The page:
As it stands, the current government has been unable to implement a cultural policy for Pakistan. Due to this, many films – national and international – could not be screened. Producers who would like to create films on topics such as history, war, freedom of speech and other national issues are thus hesitant to launch such projects.
After the 18th amendment was passed, turning Pakistan from a semi-presidential to a parliamentary republic, the cultural ministry’s jurisdictions were also transferred to all the provinces. However, none developed a true cultural policy nor presented any sort of draft in assembly for negotiation to set a comprehensive policy. However, there isn’t much time left to address these concerns because the current government’s tenure is coming to an end.
Speaking to The Express Tribune, senior film producer Chaudhary Ejaz Kamran said, “There is only a short amount of time left until the current government remains and we are hoping that a cultural policy will be implemented at a provincial and national level before then. This is important as it will aid in reviving our local art and culture.”
Others within cultural groups and the Pakistani film industry have also shown concern for a concrete cultural policy at provincial and national levels. Especially in the provinces of Punjab and Sindh; where the film industry is reviving and many projects are in the pipeline. Producers who would like to highlight various kinds of issues are unable to do so due to the lack of a functional system.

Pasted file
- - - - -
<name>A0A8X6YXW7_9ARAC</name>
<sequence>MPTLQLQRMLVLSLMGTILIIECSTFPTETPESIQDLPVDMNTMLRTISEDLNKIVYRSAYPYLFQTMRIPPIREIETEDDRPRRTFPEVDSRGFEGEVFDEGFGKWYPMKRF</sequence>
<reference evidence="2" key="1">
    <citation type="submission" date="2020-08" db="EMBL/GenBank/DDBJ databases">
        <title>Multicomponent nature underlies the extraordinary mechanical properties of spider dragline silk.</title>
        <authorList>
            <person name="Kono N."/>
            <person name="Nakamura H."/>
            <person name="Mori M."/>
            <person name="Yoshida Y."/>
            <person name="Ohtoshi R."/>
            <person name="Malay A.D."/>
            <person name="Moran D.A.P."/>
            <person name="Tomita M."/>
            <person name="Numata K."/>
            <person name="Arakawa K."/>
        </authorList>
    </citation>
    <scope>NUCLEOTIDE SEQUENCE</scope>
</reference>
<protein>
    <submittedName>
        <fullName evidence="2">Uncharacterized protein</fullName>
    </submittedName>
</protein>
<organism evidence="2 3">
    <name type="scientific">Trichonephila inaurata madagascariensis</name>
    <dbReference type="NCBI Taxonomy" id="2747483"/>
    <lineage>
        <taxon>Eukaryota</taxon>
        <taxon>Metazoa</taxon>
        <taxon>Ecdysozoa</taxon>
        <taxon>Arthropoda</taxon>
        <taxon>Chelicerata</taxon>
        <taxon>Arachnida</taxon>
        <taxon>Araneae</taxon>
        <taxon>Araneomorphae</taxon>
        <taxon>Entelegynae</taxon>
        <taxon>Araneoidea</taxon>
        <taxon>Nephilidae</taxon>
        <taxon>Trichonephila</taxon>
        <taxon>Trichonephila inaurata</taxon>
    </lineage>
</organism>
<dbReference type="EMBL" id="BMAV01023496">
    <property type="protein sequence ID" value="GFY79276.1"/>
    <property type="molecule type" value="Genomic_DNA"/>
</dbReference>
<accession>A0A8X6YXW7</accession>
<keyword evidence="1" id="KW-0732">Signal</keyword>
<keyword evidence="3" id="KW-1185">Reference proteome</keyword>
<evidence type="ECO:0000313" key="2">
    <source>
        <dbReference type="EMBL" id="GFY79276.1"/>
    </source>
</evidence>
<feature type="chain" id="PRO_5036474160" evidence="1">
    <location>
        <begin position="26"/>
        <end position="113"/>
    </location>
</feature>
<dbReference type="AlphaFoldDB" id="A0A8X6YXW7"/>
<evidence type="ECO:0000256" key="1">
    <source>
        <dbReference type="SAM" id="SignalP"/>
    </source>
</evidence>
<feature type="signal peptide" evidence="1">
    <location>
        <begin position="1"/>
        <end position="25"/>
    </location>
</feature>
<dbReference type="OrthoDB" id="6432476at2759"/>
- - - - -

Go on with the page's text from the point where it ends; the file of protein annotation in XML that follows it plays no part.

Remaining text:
Kamran added, “We have put in a lot of effort to revive the Pakistani film industry and are trying to import films from other countries – which include China and Iran. These films may be shown in our cinemas in the future, after being dubbed in local languages but the issue here is that there is no cultural policy whatsoever.”
Such demands are constant and have been sought after for years so as to have a clear idea of what is acceptable through visual arts and films, and what boundaries the promotion of culture has.
According to sources in the Punjab Information and Culture department, after the passing of the 18th amendment, respective units were given the task of creating such a policy. Experts were also hired particularly for this purpose yet no draft was prepared and presented to the concerned parties.
Kamran revealed that people from across the globe are eager to learn about our history, traditions and culture. “For this reason, I have no doubt that films are a massive source of information for others.”
He continued, “Besides, we are already facing issues regarding the promotion of Indian culture among our youth and we need to counter this through films and dramas that promote our own culture. Many producers want to work on newer subjects but are afraid to invest due to the many problems that come with not having a cultural policy.”
“We have prepared a draft policy and will soon present it to the Punjab assembly. After that, we hope that a cultural policy will be implemented in the province of Punjab,” expressed Saman Roy, additional secretary culture, Punjab.
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